Electric guitarist Joe Morris utilizes a self-described open-ended, melodic improvisation that is contemplative, yet intense. Colorfield is a recording that also stresses shades and tones as the title and the titles suggest, but under the surface, there's also a sincere desire to collectively and effectively communicate. Morris has chosen two musicians from similar perspectives in the facile, rising star pianist Steve Lantner and potent New Orleans born/Boston resident, drummer Luther Gray, to make this incredibly cohesive and free music. A cool flame and steady handedness exist in this modern creative jazz, beautifully conceived in many ways, consistently dynamic but never gaudy. The clarity of ideas during "Transparency" are fully realized in a free bop framework, with the sure-footed, midtempo, loose, and patient drumming of Gray activating a certain elegance from Lantner as a base for the ornate playing of the guitarist. Into another realm, "Silver Sun" is dense, using much less space, as the dominant lines of Morris combine spinning physicality with a kaleidoscopic color wheel and the glossy, wise, active pianistics of Lantner. Staying in the mezzo forte range throughout, there's a spatial start to a more direct and constructed sound during "Purple Distant" as the group plays deeper from within via chiming piano and rumbling drums. As there is no bassist, the trio breathes organically without time constraints, but there the forceful urgency in the louder timbres of "Bell Orange Curves," as Lantner's animated piano and the strident style of Morris is more pronounced, as Gray fills up all the rhythmic cracks in craggy rock or R&B beats. While there's a clear and present acknowledgment to the old Cecil Taylor Unit's of the '70s, Morris and the trio avoid any clichés while adopting their extended expressionist ideals and the then-new attitude toward making music without boundaries or timing issues that still works. If the expectations of Morris are somewhat idealistic, they are certainly realized in this successful outing where he is making musical high art through spontaneous sound painting.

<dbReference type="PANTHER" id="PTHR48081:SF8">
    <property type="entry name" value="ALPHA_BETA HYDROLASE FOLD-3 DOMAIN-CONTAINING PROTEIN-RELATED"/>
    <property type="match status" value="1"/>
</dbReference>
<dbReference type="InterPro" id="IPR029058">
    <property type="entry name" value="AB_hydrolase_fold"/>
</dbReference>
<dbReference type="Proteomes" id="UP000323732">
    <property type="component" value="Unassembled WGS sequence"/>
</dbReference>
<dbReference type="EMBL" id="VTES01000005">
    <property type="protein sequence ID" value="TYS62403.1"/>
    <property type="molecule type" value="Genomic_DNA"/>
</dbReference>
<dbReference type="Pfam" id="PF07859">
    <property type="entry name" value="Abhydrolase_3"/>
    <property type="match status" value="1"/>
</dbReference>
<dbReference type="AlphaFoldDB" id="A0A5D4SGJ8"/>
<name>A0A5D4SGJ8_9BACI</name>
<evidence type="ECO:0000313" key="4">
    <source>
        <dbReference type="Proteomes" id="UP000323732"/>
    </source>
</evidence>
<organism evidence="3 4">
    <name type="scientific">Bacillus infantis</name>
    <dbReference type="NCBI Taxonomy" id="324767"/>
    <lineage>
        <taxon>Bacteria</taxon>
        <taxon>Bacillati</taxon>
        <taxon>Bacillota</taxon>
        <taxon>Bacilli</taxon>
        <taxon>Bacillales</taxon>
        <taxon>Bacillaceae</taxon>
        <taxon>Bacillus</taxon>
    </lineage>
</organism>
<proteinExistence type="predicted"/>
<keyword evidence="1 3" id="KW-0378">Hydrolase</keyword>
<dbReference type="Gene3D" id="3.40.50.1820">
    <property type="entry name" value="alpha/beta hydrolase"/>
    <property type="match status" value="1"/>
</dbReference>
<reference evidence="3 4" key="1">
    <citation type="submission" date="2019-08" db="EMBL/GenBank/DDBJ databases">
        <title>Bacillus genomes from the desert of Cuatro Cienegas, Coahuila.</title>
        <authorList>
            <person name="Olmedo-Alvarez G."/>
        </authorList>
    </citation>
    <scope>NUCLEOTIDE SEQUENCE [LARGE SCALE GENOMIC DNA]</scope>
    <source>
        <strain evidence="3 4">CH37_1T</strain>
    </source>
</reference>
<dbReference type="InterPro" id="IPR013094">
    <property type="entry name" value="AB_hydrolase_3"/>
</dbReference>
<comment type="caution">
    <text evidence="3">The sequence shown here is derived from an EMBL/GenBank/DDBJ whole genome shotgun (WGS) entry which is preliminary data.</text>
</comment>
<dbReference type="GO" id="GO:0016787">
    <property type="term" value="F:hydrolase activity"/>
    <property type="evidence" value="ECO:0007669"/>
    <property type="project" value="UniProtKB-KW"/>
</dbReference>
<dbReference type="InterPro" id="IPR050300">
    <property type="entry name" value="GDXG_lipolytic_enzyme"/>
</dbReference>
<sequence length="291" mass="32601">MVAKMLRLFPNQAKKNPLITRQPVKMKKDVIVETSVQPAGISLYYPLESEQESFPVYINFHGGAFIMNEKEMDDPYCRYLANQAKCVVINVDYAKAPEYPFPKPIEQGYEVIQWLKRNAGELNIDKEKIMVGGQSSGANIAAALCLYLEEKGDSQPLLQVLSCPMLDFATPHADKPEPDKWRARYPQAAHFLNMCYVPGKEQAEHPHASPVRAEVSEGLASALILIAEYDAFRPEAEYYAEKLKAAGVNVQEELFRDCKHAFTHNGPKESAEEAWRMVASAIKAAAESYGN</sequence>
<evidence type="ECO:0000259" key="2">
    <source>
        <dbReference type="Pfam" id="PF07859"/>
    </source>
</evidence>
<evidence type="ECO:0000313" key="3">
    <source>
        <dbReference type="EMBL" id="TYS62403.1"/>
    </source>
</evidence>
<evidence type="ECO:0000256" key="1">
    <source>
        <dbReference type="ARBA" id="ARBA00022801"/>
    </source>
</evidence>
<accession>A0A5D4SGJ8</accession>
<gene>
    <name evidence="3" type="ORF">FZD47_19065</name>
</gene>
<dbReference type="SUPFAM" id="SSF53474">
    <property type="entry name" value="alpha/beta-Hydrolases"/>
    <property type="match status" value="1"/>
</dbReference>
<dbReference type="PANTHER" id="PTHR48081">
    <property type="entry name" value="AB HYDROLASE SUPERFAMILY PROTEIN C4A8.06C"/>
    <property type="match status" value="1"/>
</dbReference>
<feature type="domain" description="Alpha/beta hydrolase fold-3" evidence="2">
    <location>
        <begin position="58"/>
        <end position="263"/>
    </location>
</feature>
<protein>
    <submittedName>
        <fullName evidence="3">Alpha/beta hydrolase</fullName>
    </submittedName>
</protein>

AllMusic Review by Michael G. Nastos